Plagiarism, a form of academic dishonesty, is a serious issue across academia and can have major consequences, such as in the 2012 Harvard cheating scandal when more than 35 students were forced to withdraw because of cheating on a take-home test. A study by the Center of Academic Integrity reported that cheating and plagiarism are on the rise at universities all across the United States.

With the advent of the Internet and increasing technological changes, students sometimes commit plagiarism without realizing that they are doing so, said Collin College’s Central Park Campus Writing Center Director Betty Correll.

“A lot of plagiarism is probably unintentional,” Correll said. “Some students don’t realize that when including borrowed ideas, statistics or little known facts in a paper, they must acknowledge the source and do so in a conventionally accepted manner. Failing to do so is academic dishonesty and a form of stealing.”

Students can avoid plagiarism by distinguishing their personal notes from the words of sources, Correll said. Writing Center consultant Brittany Whitstone said students should manage their time effectively so they don’t end up completing an assignment at the last minute.

“Don’t be afraid to sit down with your professors during their office hours if you’re having problems,” Whitstone advised. “Pay close attention to examples and sample essays of the kind you are supposed to write. Show up to all the classes—chances are, discussion with other students and class activities like peer review will help.”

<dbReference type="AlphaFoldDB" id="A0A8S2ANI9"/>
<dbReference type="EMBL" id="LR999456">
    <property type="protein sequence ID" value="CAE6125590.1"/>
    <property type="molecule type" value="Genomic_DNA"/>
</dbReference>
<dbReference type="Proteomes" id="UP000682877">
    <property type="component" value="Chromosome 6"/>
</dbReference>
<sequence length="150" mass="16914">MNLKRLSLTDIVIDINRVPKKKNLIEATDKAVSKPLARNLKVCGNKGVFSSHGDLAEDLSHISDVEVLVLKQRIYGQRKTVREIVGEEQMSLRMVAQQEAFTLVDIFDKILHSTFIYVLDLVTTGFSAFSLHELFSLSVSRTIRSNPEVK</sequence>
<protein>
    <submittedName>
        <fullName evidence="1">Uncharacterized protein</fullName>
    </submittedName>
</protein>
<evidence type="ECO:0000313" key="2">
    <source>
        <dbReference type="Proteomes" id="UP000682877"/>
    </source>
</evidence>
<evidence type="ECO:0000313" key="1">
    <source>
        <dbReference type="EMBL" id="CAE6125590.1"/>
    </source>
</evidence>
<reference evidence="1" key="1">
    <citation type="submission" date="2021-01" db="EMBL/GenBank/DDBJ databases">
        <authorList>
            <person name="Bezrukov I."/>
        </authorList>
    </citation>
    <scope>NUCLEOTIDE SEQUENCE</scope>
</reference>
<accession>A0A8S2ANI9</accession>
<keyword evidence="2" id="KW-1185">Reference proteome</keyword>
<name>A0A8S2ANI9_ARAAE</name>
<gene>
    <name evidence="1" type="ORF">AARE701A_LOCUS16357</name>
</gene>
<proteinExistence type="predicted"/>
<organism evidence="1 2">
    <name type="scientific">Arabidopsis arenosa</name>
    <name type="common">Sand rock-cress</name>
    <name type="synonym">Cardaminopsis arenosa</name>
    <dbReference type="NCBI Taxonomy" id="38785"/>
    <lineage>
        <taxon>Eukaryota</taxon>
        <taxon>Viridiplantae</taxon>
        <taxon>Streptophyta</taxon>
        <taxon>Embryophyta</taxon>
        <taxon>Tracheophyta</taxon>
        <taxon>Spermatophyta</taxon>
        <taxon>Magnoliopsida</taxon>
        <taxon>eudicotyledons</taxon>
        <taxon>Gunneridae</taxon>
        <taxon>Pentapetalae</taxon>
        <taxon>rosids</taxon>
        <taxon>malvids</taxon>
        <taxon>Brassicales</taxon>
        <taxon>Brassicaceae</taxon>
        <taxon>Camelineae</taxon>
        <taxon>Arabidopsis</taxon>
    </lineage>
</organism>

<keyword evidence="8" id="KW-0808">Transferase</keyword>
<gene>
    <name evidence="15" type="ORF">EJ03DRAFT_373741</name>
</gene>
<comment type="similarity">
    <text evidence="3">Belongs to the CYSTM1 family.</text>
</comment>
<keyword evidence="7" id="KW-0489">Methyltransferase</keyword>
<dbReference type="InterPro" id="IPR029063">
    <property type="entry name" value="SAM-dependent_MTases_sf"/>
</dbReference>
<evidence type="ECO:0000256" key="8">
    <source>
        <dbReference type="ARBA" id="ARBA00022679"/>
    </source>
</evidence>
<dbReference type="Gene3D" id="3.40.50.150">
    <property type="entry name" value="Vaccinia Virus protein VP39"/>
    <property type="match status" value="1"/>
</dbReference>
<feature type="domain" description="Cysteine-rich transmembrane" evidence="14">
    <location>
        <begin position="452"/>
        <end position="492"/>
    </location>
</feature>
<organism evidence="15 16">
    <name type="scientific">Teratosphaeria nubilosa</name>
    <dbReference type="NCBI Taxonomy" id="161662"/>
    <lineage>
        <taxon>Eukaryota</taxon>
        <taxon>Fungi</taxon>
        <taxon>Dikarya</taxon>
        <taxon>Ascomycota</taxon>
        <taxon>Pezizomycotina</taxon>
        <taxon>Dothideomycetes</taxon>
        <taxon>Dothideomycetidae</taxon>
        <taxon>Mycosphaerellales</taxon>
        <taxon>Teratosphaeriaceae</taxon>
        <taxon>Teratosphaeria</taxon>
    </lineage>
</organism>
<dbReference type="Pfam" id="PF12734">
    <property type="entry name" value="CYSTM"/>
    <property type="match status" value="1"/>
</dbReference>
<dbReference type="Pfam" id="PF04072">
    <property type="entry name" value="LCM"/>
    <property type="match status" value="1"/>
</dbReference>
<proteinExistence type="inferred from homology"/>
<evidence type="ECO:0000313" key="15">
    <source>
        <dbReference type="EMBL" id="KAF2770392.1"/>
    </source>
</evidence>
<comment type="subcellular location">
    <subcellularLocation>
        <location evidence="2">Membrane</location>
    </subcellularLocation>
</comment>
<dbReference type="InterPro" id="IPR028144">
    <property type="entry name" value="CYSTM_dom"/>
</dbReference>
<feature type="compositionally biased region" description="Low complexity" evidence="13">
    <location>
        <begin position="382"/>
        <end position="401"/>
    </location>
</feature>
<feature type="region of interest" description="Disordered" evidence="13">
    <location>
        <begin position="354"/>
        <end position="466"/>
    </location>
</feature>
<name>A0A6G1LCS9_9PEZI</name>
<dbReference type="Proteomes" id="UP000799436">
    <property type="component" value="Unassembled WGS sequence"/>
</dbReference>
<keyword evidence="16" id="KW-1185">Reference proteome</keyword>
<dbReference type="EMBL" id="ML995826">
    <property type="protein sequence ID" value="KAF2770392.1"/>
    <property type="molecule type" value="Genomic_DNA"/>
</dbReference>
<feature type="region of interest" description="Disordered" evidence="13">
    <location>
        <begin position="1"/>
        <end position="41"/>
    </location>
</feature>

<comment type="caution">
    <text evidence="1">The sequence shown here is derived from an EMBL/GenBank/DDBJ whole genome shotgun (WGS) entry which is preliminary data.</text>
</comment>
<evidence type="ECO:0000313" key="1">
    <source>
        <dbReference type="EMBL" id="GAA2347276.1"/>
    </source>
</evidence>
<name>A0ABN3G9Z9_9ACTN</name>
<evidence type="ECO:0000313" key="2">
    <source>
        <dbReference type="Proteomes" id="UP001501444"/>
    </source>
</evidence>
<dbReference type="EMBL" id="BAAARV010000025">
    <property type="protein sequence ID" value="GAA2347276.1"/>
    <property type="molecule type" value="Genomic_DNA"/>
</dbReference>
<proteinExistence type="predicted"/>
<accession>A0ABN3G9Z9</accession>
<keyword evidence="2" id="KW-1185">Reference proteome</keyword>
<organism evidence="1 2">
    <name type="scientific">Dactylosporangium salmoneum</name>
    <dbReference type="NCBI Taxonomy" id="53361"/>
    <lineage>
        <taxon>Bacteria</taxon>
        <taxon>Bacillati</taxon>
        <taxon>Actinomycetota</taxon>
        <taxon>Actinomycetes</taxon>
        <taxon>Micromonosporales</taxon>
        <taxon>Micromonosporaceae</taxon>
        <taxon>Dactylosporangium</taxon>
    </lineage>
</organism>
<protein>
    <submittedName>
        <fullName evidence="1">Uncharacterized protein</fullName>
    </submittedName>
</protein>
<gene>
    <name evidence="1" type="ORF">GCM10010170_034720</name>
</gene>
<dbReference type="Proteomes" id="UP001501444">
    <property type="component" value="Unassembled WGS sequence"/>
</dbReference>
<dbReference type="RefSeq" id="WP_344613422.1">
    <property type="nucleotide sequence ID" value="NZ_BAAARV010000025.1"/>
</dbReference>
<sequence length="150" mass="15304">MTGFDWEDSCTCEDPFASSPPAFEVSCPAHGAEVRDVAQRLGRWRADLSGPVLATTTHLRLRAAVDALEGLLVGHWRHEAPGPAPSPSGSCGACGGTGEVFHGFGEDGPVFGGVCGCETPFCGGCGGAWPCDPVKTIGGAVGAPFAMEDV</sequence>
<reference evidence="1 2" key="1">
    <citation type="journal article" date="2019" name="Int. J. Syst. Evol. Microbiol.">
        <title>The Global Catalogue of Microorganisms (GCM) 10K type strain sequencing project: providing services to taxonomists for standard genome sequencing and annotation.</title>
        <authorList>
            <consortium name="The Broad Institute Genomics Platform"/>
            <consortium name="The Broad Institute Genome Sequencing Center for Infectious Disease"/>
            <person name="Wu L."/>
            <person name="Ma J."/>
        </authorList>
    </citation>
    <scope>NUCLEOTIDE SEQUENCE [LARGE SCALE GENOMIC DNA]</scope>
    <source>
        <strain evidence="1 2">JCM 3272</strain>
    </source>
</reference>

Although students might be tempted to simply copy and paste an essay from the Internet, it’s a bad idea.

“Plagiarism is much easier to catch now. Before the Internet, if the instructor suspected that you’d plagiarized, they would have to hunt down the physical book or article, which could prove daunting,” Whitstone said. “Today, a professor can punch a line from an essay into a search engine and see what comes up.”

Collin College Writing Centers offer free workshops on plagiarism and how to recognize and avoid it. The Writing Center staff at the Central Park, Spring Creek and Preston Ridge Campus, as well as those at the online center, help students in other ways with their compositions, addressing such concerns as generating ideas, narrowing the focus and developing a thesis statement.

For more information about workshops and other writing assistance Collin Writing Centers offer students, visit the Collin College website http://www.collin.edu/writingcenter.

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